Wednesday, April 15, 2009

Prediction: Taliban Will Cave

Amidst all the noise of people repeating the same three ideas, of media outlets concentrating on the superficial and reporting the noteworthy, is there original thinking and analysis anywhere? Here is some original thinking.

For Gen. Anthony Zinni, one of the country’s most respected military thinkers, Iraq and Afghanistan are already yesterday’s wars. Confident that the Taliban will be at the conference table by the end of the year, he is thinking about how the United States should be preparing for its next conflict.

It is easy to forget that there are some very bright military minds. Sam Grant and Robert E. Lee were intellectually gifted and capable. Even Colin Powell is quite bright, despite his lack of social courage (he has plenty of physical courage, quite a different thing).

He hinted that there had already been backroom talks between the U.S. and the Taliban—“like Kissinger’s with the North Vietnamese”—and predicted that these would lead to formal negotiations by the end of the year. So, he told an audience of several hundred students, academic staff, and visiting military officials, now is the time for the U.S. to consider what it expects from its military in the future.

Well, the US has publicly announced that it will negotiate with "moderate" Taliban elements.

The United States must be prepared to fight both a conventional war and “that other thing,” he said. And how to define “that other thing” will occupy us for the next ten years. His own definition is a nation that needs stabilization and reconstruction because the social institutions can’t cope.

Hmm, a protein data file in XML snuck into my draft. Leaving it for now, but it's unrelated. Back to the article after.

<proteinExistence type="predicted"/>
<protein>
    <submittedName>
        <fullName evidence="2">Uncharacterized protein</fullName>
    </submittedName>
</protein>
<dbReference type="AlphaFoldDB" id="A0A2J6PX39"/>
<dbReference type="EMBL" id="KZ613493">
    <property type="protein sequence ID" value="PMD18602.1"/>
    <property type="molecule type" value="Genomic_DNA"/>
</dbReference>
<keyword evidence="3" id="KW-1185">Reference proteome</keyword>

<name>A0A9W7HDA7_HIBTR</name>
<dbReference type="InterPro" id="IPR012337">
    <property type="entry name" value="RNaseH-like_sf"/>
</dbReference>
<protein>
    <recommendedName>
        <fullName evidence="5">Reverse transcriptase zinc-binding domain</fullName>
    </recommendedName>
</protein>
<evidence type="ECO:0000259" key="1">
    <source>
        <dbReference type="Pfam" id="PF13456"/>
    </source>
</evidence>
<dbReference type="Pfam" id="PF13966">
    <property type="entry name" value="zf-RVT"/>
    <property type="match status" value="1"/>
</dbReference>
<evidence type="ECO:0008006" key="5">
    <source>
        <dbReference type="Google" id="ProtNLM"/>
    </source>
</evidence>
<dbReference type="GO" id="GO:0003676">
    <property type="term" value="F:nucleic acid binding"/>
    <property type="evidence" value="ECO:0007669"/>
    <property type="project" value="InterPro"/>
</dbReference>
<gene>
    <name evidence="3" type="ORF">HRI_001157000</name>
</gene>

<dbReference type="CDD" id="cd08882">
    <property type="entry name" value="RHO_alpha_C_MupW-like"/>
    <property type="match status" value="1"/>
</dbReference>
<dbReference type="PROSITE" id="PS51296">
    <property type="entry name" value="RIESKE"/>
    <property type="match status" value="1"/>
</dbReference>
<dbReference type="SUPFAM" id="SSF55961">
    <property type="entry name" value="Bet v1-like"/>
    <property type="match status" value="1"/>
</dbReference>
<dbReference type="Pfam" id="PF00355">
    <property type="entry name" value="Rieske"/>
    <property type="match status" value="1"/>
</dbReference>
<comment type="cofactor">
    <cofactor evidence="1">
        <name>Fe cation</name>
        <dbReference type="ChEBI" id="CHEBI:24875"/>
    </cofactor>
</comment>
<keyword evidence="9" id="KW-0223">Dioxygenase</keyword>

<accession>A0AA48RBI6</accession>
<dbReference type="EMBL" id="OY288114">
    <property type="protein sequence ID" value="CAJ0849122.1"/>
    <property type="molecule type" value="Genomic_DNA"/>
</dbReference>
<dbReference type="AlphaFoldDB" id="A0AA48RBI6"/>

“But our military is not designed to handle this,” Zinni said. He has counted 54 tasks the U.S. Army is performing in Iraq that can not be defined as “military,” including running swimming pools.

Nation-building, which Republicans castigated Bill Clinton for doing.

When we touch something, we own it,” Zinni said, taking Colin Powell’s quote, ‘When we break something, we own it,’ one step further. “And when we own it, we can’t help rebuilding it in our own image. That’s the American way. But we’re not good at it and we can’t afford it.”

We won’t even be able to claim victory when the troops come home, because “we don’t come home anymore,” Zinni said. “Sixty years after the Second World War, there are still American troops in Germany, South Korea. Sixty years from now, will we still have troops in Iraq and Afghanistan?”

A sobering thought.

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